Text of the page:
I find that the sweet spot for me in terms of horror and true crime are documentary films and television. Though horror and true crime aren’t exactly the same thing, the two can blend into each other and even inspire each other. Documentaries tend to focus around actual events, interviews, and storytelling as opposed to jarring visuals like horror film. For that reason, it’s a great middle ground for me. Haunted houses, terror on horror film sets, psychological documentaries, a look into serial killers, hauntings, the history of exorcism, etc. Horror documentaries have something for almost any type of horror subgenre you are into and it’s wildly fascinating for horror fans of any kind.

However, for some people who stay away from scary movies because they can be triggering, documentaries might cause similar problems. Though they may not have scenes like a horror film, real people sharing details or reenactments may trigger a PTSD related event. Some people who suffer with PTSD as a result of a traumatic event may want to research their documentaries before watching.

Suggestions:

  • I Survived: A documentary series, “I Survived” is real people telling their story of surviving certain death. No reenactments, just their stories in their own words. Watch it on Lifetime.
  • The Nightmare: A documentary about sleep paralysis that will make you fear sleeping ever again. Watch it on Netflix.
  • Killer Legends: This documentary looks into the actual origins of many known urban legends like the Killer Clown and Hookman. Watch it on Netflix.

Short Horror Stories (And Facts)

The internet is filled with a ton of short readings about horror. There are so many short stories, Wikipedia pages, and blogs dedicated to the horror genre that you can spend hours getting lost down a very scary rabbit hole if you let yourself. When you’re looking for a quick fright and not a novel, short readings are perfect if you know where to look for them. Short readings are great if you’re not into scary movies because you’ll get a quick dose of scary without it being overwhelming or visual. Short stories have a quick climax and don’t have such a slow buildup. Many short entries on Wikipedia skip the storytelling and get right to the cold, hard facts — which sometimes makes the stories even more sinister.

Suggestions:

  • Wikipedia: There is an endless amount of scary wikipedia entries, but here’s a list that scratches the surface.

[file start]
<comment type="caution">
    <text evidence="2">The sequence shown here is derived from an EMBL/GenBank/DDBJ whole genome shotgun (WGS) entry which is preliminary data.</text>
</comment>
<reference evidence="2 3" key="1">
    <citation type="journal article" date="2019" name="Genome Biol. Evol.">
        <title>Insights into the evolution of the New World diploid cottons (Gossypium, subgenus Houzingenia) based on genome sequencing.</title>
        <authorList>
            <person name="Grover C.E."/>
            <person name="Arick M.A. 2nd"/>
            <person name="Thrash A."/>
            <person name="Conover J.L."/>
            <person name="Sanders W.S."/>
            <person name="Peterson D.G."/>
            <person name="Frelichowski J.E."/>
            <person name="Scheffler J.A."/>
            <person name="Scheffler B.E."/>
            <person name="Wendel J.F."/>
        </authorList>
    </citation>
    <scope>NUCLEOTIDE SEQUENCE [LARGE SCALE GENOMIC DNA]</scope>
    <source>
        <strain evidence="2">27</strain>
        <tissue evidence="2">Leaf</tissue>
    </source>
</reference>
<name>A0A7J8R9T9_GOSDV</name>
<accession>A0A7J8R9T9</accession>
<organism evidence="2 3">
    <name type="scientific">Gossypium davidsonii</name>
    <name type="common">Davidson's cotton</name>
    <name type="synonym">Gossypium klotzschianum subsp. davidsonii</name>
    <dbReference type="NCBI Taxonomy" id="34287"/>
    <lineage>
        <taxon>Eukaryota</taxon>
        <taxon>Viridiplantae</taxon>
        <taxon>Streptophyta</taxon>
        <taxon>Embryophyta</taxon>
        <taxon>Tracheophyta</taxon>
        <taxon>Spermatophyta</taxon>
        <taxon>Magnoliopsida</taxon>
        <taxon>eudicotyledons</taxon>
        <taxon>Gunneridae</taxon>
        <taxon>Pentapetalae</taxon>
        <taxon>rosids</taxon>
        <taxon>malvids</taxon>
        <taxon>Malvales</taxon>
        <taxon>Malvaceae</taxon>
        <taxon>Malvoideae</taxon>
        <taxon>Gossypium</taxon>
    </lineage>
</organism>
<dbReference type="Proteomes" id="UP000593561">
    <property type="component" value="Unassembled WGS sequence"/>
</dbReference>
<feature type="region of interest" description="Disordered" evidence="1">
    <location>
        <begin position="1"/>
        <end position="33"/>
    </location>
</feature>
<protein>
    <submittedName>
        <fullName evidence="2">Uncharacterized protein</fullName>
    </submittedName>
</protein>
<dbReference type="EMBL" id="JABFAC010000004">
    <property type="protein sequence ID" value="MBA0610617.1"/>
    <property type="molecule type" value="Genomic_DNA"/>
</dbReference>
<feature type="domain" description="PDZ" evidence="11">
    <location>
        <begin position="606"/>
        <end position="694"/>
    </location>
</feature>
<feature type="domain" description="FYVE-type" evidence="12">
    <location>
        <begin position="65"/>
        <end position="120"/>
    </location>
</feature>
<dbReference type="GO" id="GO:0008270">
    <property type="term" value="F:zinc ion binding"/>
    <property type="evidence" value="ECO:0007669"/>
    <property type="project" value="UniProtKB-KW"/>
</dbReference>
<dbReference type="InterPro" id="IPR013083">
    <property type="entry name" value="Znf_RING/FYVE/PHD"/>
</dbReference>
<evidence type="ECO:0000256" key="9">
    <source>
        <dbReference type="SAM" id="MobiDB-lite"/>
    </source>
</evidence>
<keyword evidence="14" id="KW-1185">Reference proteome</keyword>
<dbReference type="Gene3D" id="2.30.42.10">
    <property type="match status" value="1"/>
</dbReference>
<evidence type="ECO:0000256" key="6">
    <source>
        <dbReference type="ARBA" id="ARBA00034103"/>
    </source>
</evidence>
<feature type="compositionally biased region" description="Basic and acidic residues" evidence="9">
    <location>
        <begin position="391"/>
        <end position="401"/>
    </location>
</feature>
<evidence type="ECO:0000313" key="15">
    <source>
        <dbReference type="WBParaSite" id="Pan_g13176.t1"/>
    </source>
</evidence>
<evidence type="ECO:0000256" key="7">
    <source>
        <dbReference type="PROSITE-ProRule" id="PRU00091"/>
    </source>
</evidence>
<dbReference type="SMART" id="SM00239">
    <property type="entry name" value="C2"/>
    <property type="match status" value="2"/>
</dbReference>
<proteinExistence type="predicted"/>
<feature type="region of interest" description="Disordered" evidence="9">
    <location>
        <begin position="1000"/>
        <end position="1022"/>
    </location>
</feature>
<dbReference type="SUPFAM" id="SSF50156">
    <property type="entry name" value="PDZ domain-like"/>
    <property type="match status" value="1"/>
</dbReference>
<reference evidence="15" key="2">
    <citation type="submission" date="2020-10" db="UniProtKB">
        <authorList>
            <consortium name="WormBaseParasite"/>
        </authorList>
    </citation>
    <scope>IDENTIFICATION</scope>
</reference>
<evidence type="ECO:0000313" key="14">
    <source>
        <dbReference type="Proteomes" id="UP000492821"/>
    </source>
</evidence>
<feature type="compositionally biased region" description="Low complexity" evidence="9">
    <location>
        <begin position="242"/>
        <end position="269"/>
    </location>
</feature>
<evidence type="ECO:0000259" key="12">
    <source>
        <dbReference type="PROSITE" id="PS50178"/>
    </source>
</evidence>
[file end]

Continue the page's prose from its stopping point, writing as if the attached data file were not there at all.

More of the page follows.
• Creepypasta: This website compiles an endless slew of written stories  in one location. From Candle Cove to Slender Man, these stories are short reads but terrifying.
  • Crimefeed: This is Investigation Discovery’s blog highlighting a ton of true crime stories from history, mystery, and current events.

Online Horror Communities

If you love horror but you hate scary movies, you can get your dose of horror or horror discussion by finding an online community of horror lovers that you can connect with. One of the great things about the expanse of technology is how connected the world can be. Sometimes that’s not great, but other times it brings together people in a way that was never possible before. There are a ton of online communities sharing their favorite horror mediums, their own stories, and their own opinions on the podcasts, novels, documentaries, and readings out there. However, even if you just want to talk about horror instead of watching, reading, or listening to it, you can find a community willing to listen and share.

Suggestions:

  • Websleuths: Websleuths is a community mainly about true crime and missing persons. Users discuss crime, trials, and unsolved cases.
  • Reddit: Reddit has something about everything. There are subreddits about horror, true crime, and creepy encounters. Try the NoSleep or Let’s Not Meet subreddits.
  • Facebook: Obvious but worth mentioning, you can find a community of horror fans through Facebook pages of your favorite horror documentaries, podcasts, novels, etc.

The horror genre is expansive. Though there are so many people who are confused by my aversion to scary movies, they might not realize exactly how many other ways there are to enjoy horror. It’s not all jumpscares, gore, and terrifying visuals in this genre. Much of it is storytelling, psychological abnormalities, real crime, and imagery we conjure up in our own minds.

I like being scared, but on my own terms. Mostly, I am intrigued by the dark side of humanity. I may hate scary movies, but I love scary podcasts, novels, documentaries, short readings, and making friends who also love scary things.